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Mayor Jean Stothert | City of Omaha

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(June 20, 2017)

Eighteen additional road resurfacing projects have been added to the 2017 construction schedule.

In April, Mayor Jean Stothert announced a $5 million dollar increase in the 2017 repair and resurfacing budget. The additional funds became available following successful contract negotiations with the Omaha Police Officers Association and the payment of retroactive salary increases to Omaha police officers. (

The additional projects bring the total number of resurfacing projects budgeted for 2017 to 59. All projects are selected based on traffic volume, history of maintenance and related costs, current or upcoming utility work, and the condition of the street using the PASER (Pavement Surface Evaluation and Rating) rating system.  Bids for the new projects will be opened Wednesday June 21, work is expected to begin this summer.

 “We are aggressively addressing the street infrastructure needs in the city,” said Mayor Jean Stothert. “In a few weeks, we will present the recommended 2018 budget to the City Council for approval, which will again prioritize and increase spending for road repair and resurfacing.”   

Project locations:  (see attached map)

27th Street, T Street to R Street Howard Street, 16th to 20th

33rd Street, P Street to O Street

33rd Street, Leavenworth to Farnam

120th Street, Fort to city limits

132nd Street, L to 131st Street

Florence Blvd, Read Street to Pershing Drive, 16th Street Pershing Drive to Read, Read St 16th – 24th

Jackson Street, 10th-16th Street, 15th Street Jackson to Farnam

Locust Street, E 28th to East 18th Street

84th Street, Gold/Ridgewood Drive, West Center Road to Hickory

30th Street, Dodge to Cuming

20th Street, I-80 to Vinton

Fort Street, 16th Street to E 8th Street

Minne Lusa Blvd, Redick Avenue to 25th Street, Ellison Avenue-24th to 30th, Hartman Avenue 24th-27th

Howard Street, 16th to 20th, 18th Street Jackson to Harney

22nd and Pratt Street area

60th Street R Street to Harrison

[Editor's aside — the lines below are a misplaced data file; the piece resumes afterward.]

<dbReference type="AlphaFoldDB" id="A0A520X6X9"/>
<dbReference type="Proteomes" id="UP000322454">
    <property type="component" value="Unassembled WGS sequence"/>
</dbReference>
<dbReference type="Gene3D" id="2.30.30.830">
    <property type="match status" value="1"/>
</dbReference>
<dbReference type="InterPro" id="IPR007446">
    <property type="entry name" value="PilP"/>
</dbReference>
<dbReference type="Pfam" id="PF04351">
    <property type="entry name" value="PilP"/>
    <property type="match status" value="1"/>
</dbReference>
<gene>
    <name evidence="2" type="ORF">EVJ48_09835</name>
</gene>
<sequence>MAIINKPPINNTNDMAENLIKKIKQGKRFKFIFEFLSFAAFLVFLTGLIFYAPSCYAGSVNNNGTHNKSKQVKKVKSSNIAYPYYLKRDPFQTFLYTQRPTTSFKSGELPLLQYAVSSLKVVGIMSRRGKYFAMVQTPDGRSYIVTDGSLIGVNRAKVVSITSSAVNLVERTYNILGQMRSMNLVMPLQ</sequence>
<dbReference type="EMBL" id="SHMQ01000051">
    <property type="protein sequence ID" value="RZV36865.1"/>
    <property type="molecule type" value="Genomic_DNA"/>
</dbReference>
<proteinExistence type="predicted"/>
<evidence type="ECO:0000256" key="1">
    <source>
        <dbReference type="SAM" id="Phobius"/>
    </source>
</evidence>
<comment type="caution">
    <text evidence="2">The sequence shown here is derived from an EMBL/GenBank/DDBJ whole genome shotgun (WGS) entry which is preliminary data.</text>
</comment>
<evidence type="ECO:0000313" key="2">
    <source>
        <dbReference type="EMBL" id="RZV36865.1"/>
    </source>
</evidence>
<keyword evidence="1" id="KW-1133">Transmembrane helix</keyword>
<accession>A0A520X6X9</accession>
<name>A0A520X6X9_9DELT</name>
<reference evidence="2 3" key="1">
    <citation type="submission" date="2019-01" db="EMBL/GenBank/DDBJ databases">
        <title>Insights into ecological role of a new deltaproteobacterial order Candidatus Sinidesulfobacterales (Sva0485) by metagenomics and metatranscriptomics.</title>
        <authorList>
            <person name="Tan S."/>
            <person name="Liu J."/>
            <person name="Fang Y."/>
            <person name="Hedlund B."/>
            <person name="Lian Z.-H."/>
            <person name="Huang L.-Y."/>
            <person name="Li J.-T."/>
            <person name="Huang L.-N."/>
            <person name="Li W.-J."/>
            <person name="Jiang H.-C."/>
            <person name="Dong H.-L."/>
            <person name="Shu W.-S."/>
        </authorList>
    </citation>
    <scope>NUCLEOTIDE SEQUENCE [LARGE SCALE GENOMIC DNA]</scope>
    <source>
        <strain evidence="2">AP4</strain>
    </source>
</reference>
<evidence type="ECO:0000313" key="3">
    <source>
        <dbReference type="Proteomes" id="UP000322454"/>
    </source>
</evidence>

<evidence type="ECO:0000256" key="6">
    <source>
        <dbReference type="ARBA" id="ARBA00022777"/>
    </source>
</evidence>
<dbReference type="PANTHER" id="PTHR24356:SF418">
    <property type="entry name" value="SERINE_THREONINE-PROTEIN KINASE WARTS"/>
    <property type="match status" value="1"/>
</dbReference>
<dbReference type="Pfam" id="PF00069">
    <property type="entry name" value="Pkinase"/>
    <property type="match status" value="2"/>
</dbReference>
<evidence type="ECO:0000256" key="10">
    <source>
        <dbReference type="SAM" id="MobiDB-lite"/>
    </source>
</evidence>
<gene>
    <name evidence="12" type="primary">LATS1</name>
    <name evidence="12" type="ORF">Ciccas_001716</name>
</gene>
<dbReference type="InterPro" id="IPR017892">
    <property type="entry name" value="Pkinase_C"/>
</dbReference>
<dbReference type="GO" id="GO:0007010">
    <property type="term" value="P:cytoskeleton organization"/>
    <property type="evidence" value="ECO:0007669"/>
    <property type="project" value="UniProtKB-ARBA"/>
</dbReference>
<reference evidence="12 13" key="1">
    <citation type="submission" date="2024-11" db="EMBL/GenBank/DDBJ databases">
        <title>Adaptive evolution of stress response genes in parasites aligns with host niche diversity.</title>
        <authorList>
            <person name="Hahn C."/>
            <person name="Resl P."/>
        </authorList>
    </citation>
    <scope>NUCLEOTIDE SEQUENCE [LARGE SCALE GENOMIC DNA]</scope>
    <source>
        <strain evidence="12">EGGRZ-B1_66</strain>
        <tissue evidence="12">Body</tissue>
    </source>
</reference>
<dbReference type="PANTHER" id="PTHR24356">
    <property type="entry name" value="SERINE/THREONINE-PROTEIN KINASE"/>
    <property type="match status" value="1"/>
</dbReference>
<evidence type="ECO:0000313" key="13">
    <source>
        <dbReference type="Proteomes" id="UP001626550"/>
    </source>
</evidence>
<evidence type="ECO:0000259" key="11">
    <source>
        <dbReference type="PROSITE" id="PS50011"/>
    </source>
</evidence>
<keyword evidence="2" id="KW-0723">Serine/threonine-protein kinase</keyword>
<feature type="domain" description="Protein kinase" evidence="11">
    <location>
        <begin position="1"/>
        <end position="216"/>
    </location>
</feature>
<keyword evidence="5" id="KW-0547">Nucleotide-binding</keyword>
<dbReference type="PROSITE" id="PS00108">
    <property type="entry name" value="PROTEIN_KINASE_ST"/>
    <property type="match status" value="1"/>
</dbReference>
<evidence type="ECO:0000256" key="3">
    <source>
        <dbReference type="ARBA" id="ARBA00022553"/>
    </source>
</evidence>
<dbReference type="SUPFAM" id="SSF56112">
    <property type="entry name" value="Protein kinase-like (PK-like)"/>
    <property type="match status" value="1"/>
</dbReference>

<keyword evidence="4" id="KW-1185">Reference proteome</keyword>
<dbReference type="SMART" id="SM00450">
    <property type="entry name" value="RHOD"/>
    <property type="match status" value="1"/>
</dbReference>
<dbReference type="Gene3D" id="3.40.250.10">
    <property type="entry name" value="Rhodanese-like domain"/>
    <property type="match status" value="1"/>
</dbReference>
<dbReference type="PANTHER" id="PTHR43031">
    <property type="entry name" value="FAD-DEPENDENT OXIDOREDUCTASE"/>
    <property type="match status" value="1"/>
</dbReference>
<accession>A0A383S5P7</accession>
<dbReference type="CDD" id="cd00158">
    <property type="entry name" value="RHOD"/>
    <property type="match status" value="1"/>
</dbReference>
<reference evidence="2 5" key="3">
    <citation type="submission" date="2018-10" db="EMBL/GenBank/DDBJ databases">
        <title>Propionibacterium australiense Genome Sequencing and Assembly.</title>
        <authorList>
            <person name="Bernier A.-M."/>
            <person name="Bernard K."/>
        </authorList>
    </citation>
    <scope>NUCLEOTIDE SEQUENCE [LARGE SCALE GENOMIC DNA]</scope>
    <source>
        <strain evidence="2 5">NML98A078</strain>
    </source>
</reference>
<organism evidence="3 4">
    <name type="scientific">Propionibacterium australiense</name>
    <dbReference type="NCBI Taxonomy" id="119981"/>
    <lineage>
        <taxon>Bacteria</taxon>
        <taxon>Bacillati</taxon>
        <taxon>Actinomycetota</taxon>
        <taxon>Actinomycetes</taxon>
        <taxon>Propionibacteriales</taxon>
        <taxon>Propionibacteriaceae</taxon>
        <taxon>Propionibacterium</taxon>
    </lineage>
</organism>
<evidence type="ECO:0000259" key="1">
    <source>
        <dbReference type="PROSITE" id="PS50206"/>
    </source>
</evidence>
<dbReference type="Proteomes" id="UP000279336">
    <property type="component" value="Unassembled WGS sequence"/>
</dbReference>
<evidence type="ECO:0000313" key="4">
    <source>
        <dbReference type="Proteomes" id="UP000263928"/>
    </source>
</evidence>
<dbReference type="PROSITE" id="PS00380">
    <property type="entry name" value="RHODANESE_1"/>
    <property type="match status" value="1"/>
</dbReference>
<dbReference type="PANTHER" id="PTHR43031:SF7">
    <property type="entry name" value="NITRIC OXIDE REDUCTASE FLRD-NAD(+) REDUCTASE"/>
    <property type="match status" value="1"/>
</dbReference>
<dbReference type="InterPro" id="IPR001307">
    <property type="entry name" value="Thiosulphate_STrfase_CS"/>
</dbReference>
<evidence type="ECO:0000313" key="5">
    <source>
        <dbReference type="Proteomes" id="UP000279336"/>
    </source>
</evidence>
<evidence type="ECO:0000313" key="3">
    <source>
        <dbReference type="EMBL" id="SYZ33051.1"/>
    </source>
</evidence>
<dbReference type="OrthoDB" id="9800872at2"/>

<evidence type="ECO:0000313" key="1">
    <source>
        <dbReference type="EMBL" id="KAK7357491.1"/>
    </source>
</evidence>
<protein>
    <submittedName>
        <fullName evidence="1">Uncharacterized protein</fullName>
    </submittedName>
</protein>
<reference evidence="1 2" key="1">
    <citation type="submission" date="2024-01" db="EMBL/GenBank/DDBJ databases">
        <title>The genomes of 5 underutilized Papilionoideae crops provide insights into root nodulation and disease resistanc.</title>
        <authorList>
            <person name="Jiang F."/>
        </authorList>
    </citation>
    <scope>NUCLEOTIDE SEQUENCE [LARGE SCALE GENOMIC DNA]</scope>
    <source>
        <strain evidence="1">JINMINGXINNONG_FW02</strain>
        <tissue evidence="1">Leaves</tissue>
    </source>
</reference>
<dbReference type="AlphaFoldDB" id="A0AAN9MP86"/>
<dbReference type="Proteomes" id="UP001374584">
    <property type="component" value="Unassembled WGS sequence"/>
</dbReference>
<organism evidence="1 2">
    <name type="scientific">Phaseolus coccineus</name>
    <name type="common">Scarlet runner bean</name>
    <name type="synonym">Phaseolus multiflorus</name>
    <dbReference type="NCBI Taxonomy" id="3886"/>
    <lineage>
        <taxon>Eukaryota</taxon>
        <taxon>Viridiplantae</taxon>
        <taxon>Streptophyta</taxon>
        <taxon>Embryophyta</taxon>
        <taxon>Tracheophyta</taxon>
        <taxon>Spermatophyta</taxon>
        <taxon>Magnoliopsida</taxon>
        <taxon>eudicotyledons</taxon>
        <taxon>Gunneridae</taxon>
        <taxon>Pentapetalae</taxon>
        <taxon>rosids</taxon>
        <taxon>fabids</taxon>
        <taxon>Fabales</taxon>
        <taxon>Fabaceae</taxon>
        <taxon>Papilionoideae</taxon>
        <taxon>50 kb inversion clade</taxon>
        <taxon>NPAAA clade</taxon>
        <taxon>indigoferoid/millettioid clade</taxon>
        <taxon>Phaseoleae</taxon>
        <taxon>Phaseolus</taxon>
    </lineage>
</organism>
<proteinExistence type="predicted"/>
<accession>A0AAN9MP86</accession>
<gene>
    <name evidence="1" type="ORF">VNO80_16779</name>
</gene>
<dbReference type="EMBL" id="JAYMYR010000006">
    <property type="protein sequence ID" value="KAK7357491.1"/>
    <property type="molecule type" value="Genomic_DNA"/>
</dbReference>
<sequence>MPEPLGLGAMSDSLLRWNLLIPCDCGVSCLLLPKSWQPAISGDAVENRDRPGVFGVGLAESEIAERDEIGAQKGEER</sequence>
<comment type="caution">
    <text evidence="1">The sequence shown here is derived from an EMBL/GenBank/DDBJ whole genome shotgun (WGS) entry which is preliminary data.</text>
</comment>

Happy Hollow Boulevard, Leavenworth to Farnam

(June 20, 2017)

The 2017 annexation package will increase Omaha’s population and tax base.

Mayor Jean Stothert will ask the City Council to approve annexing three Sanitary and Improvement Districts (SIDs); Lake Cunningham Hills, West Dodge Place and Pacific Springs Village.  The total population of the area is 863 (based on 2010 Census data).  The total property valuation is $119,546,850.  Property taxes for every property owner will be reduced; the average reduction is $498.33 per $100,000 valuation. 

Lake Cunningham Hills, north of Interstate 680 and west of 72nd Street is a residential neighborhood, West Dodge Place is a commercial corridor northeast of 180th and Dodge and Pacific Springs Village at 168th & Pacific is residential and commercial.  

Each year, existing SIDs are evaluated to identify areas for annexation. This year, only three SIDs were selected, fewer than the previous three years.  Since 2014, 41 areas have been annexed.

“The goal of every annexation package is to choose areas that are revenue positive, where we can provide excellent police and fire protection and eliminate islands; neighborhoods that are already surrounded by the city but have not been annexed,” said Mayor Stothert.  “This packages achieves our goals.”

Projections show the City will collect over $6 million in property tax revenue, more than $3 million in sales tax, and $700,000 in street and highway funds over the next ten years.   

Home and business owners will receive annexation information in the mail this week.  An Open House is scheduled for June 28th at Saddlebrook Community Center, 14850 Laurel Avenue from 5:30 -6:30 p.m. The Omaha Planning Board will consider the package on July 5, it will go to the City Council on August 8, with the vote scheduled August 15.  The anticipated effective date of annexation will be August 30th.  Annexed areas will be subject to most City sales and use taxes in early 2018.